Corporate data storage grows by 50 percent yearly. Desktop hard disks routinely hold multiple gigabytes. This ocean of information would not be navigable without superior search tools.
Since it went live in 1998, Google has evolved into the innovator that Microsoft and other established information technology companies now strive to match. Google has extended search capabilities that even help the user organize photographs and word-processing files on a PC desktop. Today Google's users can do more than snag reams of data. They can get the sensation of flying over a graphical landscape, thanks to the company's new mapping tool.
Google has achieved its preeminence by developing novel approaches to navigating the Web, most notably the company's search algorithm that takes into account the number of links to a page from other sites, a signal of its relevance to a particular query. Its success has enhanced the credibility of what can be found on the Web. The company continues to unveil more and more specialized tools for helping us find exactly what we want, quickly and easily.
That flying sensation, for one, results from this year's introduction of Google Earth, which not only maps terrain and finds routes and addresses but allows flightlike movement over three-dimensional landscapes, from the Grand Canyon to the skyscraper chasms of Manhattan. Google's services and software all carry the same significant $0 price tag. (There is a charge for optional enhancements to Google Earth.) Its business genius has exploited revenue derived from subdued and unobtrusive advertising.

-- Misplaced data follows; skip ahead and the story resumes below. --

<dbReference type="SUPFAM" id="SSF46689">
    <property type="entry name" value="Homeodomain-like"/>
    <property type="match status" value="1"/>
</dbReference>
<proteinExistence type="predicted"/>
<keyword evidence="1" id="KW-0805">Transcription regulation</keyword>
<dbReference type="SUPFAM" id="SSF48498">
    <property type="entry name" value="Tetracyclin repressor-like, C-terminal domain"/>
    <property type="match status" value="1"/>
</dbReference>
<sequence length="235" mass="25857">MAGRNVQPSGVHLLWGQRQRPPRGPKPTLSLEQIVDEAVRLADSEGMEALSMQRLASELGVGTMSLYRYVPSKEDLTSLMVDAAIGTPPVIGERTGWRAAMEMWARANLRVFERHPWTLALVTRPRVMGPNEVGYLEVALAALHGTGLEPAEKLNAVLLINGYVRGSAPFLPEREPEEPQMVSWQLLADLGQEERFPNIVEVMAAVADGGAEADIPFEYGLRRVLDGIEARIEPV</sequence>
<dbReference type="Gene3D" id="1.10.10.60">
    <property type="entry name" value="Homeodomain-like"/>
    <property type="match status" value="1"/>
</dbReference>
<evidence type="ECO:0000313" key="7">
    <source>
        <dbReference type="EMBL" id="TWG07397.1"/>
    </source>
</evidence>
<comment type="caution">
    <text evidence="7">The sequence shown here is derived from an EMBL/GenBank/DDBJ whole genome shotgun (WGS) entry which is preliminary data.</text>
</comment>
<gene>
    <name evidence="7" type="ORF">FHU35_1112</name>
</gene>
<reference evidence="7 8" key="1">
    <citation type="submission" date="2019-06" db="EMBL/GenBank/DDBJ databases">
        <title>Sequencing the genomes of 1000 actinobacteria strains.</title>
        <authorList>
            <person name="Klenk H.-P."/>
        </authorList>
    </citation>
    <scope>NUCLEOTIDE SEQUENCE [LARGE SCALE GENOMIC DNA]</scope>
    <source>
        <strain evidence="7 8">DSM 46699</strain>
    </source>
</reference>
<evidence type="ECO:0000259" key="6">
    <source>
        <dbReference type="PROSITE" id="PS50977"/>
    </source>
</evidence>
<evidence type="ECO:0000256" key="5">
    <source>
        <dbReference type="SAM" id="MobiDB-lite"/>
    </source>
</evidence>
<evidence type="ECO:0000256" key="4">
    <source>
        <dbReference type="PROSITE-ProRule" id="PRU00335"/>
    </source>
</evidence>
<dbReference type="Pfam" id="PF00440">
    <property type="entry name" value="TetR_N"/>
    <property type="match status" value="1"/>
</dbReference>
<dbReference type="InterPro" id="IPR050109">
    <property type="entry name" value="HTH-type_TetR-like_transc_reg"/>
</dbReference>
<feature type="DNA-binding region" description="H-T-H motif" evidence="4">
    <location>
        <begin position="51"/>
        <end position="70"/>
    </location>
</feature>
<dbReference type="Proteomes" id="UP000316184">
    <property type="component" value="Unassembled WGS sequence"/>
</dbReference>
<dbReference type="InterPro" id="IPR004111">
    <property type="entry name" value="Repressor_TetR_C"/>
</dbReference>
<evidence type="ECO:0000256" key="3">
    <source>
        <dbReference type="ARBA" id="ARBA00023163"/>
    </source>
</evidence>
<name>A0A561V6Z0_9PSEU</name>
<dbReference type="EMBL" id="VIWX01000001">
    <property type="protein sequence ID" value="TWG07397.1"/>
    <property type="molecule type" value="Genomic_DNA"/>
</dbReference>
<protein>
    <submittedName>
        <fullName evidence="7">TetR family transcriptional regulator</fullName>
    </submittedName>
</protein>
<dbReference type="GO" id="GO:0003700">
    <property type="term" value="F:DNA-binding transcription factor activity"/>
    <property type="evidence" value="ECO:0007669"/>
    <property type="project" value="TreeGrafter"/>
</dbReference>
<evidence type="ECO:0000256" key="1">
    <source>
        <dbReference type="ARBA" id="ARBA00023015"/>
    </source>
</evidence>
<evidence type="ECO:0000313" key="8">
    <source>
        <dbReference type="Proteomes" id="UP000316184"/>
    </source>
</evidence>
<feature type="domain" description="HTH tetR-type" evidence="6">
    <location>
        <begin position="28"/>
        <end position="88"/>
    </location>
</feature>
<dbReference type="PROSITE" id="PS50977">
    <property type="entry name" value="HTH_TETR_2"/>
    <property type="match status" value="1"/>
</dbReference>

Google, Inc., represents a tribute to the vision of Larry Page and Sergey Brin, Stanford University computer science graduate students who launched the search engine in 1998 in a garage in Menlo Park, Calif. They have since graduated to their “Googleplex” headquarters in Mountain View, Calif., and last year had sales of more than $3 billion.
Online, Google continues to offer more and more services. Google Local uncovers location-specific businesses and services. Google Image Search indexes more than two billion pictures on the basis of the pictures’ captions and the text adjacent to the pictures.
The company reached out to academic researchers with the unveiling in November 2004 of Google Scholar, which performs searches of scholarly journals. Researchers can sift the contents of peer-reviewed academic journals without having to wade through reams of extraneous material that Web searching too often produces.
The list goes on. Google Video, in its early testing stages, will let a user search videos from selected channels according to their closed captioning or to the descriptive text provided by whoever uploaded the material. Innovation continues to emerge from the company even as the Internet itself grows apace—so that more data will mean more resources, not yet more headaches.